Special To BioWorld Today

Editor's Note: This is part two of a two-part series on follow-on biologics and their regulatory pathway. Part one ran in Thursday's issue.

Biologics are prophylactic, in vivo diagnostic or therapeutic substances that can be produced only in living systems. Chemical pharmaceutical compounds usually stem from synthesized components, and that difference means biologics are more complex and exhibit more heterogeneity and potential variability.

That difference also means it is harder to establish bioequivalency for biologics, an issue that plays a large part in the debate over follow-on biologics. Whereas pharmaceutical compounds can be characterized via chemical tests for identity and purity, biologics often require more complicated bioassays. That, in addition to the complications of multiple active epitopes and post-translational modifications, can result in serious side effects if the manufacturing methods for generic biologics are different - in even the slightest way - from their pioneer counterparts. For example, small alterations in manufacturing can result in pollutants being deposited in the mix of therapeutic proteins, which could incite an unwanted immune response in recipients.

The manufacturing process itself can change the characteristics of the therapeutic protein. Each manufacturing step must be optimized for the particular biologic compound produced; there are no fundamental techniques that can be used for all products - something true for chemical compounds. Optimizing each technique is expensive and labor-intensive, and certainly a reason why manufacturers want to keep their techniques confidential.

Potential follow-on biologics manufacturers would have to replicate most of the manufacturing processes of the brand-name manufacturer in order to obtain a sufficiently bioequivalent product, but also they must avoid infringing on the pioneer drug-maker's manufacturing intellectual property. With respect to biologics, the research and development required to optimize them is not just more costly than chemical-based compounds, but also more complex.

In order for a generic biologic to meet the test of bioequivalence, the brand-name manufacturer would have to disclose proprietary details of its manufacturing processes and possibly even more intellectual property than already required for a BLA. Requiring brand-name manufacturers to disclose that type of information would result in the loss of hard-earned intellectual property rights and could deter innovation.

Legislation alone is not enough to ensure that follow-on biologics are as similar to the innovative product as found in the chemical pharmaceuticals field. And legislation likely would face stiff opposition from pioneer biologics manufacturers, as well as the Biotechnology Industry Organization (BIO): Pfizer Inc., Pharmacia Corp., Genentech Inc. and BIO have all filed citizen petitions with the FDA to prevent abbreviated approvals for biologics that rely in any way on a pioneer manufacturer's studies.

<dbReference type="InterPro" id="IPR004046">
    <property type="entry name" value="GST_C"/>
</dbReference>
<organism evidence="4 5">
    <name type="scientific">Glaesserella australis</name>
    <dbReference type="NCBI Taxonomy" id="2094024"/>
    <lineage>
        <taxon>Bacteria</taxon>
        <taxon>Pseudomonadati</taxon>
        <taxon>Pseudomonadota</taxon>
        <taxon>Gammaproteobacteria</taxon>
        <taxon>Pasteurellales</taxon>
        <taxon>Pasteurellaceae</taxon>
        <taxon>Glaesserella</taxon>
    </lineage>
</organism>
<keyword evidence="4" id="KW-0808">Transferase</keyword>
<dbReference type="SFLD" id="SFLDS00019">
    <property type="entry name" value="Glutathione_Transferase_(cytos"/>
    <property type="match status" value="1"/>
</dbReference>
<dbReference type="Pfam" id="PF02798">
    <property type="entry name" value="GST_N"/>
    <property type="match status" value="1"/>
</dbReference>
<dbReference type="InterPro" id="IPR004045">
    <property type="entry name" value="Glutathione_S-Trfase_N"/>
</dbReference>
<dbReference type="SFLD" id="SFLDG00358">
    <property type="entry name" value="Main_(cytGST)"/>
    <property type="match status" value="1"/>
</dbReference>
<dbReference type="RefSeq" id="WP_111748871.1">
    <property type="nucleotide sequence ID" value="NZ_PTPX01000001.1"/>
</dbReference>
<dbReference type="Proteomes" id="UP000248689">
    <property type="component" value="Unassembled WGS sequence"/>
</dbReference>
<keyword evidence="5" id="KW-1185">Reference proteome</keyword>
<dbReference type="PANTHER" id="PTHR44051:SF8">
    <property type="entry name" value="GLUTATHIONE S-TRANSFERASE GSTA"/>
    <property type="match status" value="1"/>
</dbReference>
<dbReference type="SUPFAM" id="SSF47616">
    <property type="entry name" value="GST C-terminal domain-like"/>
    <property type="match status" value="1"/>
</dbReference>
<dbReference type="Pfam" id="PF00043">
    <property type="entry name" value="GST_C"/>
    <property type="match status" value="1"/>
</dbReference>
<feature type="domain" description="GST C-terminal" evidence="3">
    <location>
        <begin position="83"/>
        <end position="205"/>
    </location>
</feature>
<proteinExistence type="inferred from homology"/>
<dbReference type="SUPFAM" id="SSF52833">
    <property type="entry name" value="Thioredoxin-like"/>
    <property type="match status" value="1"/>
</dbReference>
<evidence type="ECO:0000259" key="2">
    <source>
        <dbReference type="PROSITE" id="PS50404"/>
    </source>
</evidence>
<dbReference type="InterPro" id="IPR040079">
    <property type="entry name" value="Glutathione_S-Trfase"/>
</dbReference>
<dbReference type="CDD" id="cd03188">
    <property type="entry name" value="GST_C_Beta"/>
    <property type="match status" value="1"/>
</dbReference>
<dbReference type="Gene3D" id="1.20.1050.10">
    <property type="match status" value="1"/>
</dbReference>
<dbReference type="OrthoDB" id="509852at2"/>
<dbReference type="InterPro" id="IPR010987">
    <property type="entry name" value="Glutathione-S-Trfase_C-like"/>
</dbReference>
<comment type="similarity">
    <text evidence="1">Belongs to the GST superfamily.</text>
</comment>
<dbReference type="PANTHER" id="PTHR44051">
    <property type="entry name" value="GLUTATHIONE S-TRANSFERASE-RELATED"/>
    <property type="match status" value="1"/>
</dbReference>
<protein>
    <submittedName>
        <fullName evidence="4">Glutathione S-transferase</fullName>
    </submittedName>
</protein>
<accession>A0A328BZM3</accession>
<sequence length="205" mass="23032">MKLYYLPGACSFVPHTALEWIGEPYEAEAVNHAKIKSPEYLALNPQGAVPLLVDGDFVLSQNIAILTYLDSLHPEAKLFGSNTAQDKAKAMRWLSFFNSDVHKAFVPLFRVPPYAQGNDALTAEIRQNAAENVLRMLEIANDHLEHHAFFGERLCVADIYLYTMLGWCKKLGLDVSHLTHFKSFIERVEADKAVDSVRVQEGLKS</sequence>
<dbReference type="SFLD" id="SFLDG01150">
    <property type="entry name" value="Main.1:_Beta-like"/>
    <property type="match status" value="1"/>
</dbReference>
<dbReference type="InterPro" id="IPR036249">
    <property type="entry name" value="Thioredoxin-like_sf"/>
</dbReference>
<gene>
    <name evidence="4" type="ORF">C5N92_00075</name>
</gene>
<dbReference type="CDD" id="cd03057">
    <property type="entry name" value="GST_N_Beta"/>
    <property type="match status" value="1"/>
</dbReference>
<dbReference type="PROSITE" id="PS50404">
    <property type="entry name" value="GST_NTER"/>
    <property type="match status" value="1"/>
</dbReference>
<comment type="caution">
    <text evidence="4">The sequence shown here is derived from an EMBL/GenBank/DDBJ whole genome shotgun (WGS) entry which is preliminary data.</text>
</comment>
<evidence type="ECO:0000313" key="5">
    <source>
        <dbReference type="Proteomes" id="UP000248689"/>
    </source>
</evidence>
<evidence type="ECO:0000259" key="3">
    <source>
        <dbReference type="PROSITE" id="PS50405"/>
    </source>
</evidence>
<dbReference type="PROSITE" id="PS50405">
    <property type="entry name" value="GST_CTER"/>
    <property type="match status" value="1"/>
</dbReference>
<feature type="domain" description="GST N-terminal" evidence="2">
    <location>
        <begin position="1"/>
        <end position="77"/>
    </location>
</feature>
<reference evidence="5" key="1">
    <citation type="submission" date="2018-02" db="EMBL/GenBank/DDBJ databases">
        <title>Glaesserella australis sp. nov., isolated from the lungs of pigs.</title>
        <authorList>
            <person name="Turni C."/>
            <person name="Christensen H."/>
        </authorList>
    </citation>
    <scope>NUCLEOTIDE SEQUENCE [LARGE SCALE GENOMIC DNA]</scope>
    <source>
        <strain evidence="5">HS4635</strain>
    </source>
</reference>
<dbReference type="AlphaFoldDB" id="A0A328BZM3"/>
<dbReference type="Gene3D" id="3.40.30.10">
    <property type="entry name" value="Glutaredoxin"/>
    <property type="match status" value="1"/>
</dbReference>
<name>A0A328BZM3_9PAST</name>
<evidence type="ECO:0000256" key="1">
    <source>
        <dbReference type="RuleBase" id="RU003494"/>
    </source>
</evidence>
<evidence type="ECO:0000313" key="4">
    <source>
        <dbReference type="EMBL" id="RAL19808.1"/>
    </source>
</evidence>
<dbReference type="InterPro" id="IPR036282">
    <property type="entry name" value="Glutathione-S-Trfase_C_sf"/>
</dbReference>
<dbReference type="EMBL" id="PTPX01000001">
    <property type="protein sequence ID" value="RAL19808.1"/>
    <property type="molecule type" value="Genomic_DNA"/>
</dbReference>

Also, abbreviated biologics applications might not be scientifically advisable. Until it can be shown that a generic manufacturer can develop a biologic product that is bioequivalent to the innovator product without using intellectual property in the form of trade secrets, know-how and technical information of the innovator after patent expiration, it is not realistic to expect generic biologics to enter the market. In addition, it likely might turn out that not all off-patent (or upcoming off-patent) biologics possess generic equivalents, since the ability to manufacture generic biologics might depend on its complexity and the current state and understanding of the biotechnology involved. While there might be scientific capabilities today to develop follow-on biologics via an abbreviated pathway for certain less complex biologics, as new technology emerges and/or our understanding of current technology progresses, more and more complex biologic products likely will become candidates, as well.

If generic biologics do become a reality, it seems likely that statutes and regulations will seek to strike a balance between innovators' rights and generic market entry. Lessons learned through the years of enforcement and administration of Hatch-Waxman in the context of chemical pharmaceuticals will be invaluable, but should not limit the range of thinking and the scope of possibilities that reflect the current socioeconomic and technological landscape. Even though considerable administrative hurdles first must be cleared, the possibility that Congress and the FDA will permit generic biologics is real. Forward-looking companies should begin to craft their patent strategies now, so that they will be properly positioned when and if the law changes.

As the debate continues, there will be many voices heard and a lot of ideas floated based upon the interests of the different parties. If a workable solution is to be found, the generic biologics debate requires new solutions and innovative ideas that are unencumbered by those of the past. n

Eugene Trogan is a technology specialist at Fish & Richardson P.C. in New York. The views expressed here are his own.